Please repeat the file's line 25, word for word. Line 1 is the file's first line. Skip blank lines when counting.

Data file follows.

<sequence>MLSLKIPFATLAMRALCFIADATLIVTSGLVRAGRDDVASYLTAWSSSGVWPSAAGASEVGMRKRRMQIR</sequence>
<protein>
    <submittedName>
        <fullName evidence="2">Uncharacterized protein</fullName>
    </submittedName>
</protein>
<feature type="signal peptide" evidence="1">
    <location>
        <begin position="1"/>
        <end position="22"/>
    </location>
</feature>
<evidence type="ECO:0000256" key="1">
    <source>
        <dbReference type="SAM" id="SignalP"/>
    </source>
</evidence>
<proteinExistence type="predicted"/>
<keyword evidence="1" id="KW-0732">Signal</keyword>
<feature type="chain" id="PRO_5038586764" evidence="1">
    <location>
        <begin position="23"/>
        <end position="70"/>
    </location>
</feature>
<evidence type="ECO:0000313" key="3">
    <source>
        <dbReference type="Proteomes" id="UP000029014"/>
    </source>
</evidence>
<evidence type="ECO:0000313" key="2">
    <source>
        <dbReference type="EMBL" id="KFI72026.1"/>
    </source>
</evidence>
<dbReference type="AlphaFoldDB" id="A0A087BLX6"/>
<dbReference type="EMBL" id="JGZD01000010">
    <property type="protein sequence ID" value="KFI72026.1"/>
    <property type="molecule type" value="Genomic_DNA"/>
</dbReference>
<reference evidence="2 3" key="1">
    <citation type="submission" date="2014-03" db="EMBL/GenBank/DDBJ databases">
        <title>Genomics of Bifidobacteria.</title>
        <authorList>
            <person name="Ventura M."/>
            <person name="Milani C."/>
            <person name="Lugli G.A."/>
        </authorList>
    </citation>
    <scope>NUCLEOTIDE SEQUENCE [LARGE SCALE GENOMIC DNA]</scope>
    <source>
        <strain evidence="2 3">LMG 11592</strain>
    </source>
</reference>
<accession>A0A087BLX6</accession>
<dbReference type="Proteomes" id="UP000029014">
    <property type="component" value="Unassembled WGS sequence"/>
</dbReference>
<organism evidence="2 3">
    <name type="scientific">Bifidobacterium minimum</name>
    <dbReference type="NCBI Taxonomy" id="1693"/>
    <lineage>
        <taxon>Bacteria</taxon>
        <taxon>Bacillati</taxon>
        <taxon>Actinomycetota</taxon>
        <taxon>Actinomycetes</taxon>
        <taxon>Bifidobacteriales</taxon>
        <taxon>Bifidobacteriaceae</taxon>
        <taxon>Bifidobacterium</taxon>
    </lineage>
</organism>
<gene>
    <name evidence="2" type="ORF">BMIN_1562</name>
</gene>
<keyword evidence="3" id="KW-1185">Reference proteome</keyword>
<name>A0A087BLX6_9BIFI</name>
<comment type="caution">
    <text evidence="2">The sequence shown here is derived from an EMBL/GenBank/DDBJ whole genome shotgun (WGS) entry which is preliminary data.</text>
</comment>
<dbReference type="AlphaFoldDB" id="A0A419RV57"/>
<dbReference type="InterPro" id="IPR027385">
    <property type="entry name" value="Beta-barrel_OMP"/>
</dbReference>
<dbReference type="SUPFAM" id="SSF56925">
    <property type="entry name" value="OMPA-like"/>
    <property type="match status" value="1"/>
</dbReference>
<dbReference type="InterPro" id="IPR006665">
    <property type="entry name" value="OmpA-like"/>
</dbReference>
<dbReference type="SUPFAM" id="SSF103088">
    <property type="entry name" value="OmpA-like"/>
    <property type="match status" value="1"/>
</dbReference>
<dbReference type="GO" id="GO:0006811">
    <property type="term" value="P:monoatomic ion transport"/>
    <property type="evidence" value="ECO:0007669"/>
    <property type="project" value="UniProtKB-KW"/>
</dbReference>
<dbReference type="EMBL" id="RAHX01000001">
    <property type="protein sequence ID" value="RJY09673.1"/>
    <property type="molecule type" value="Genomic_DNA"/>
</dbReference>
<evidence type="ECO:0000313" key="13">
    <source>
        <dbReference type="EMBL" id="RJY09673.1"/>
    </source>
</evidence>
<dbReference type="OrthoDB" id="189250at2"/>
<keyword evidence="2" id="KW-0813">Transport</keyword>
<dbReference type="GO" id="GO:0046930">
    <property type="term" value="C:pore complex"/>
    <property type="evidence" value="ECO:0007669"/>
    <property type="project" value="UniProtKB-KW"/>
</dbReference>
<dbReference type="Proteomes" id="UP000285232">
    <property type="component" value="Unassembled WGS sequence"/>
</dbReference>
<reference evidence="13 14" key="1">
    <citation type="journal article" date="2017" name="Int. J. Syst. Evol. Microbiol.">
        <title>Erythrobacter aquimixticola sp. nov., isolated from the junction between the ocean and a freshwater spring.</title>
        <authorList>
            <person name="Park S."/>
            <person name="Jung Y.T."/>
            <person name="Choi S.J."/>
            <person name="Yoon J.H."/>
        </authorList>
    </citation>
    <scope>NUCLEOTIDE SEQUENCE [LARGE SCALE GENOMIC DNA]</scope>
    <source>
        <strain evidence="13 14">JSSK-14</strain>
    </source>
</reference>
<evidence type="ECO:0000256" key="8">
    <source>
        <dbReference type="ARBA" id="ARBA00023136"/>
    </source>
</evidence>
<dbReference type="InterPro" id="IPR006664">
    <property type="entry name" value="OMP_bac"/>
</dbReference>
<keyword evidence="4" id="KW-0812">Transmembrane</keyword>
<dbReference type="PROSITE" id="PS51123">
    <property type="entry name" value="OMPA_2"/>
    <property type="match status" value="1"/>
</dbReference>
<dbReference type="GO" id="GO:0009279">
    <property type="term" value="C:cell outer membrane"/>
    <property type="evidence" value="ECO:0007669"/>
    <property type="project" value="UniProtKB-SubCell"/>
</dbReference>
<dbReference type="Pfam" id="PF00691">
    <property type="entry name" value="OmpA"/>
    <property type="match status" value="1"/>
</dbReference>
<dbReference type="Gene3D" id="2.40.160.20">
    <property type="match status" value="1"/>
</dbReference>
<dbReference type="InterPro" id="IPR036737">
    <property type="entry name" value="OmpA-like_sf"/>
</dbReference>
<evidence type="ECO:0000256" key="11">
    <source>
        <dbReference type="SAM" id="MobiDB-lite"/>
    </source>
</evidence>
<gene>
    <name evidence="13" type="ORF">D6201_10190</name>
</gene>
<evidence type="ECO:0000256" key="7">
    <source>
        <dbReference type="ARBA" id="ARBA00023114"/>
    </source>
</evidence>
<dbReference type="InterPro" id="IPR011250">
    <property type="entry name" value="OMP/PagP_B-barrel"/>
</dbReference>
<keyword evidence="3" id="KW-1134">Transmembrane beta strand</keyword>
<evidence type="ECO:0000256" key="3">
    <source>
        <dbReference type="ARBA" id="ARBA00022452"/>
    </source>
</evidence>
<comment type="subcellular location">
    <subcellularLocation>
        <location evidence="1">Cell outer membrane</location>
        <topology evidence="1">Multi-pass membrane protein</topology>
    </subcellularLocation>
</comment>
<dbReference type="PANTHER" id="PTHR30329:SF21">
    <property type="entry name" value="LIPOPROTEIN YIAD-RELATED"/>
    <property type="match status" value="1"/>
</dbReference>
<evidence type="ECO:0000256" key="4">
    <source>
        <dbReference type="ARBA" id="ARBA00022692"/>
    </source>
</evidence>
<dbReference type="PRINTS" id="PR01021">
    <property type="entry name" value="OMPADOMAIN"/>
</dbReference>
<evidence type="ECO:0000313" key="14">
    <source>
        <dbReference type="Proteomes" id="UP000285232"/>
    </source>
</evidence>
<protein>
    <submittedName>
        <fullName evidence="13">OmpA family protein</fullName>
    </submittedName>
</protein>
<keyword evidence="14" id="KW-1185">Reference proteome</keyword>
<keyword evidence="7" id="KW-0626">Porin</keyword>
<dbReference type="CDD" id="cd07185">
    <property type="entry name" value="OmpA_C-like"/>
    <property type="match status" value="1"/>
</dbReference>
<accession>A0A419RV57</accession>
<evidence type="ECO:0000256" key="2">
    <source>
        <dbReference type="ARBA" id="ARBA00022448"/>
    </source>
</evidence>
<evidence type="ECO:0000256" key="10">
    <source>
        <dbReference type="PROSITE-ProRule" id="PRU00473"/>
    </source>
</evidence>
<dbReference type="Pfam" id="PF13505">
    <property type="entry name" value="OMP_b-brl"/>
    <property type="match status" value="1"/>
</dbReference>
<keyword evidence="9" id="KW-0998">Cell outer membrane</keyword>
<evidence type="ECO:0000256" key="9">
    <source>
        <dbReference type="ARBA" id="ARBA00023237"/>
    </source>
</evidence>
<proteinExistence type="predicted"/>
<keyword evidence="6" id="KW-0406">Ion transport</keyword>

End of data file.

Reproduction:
</feature>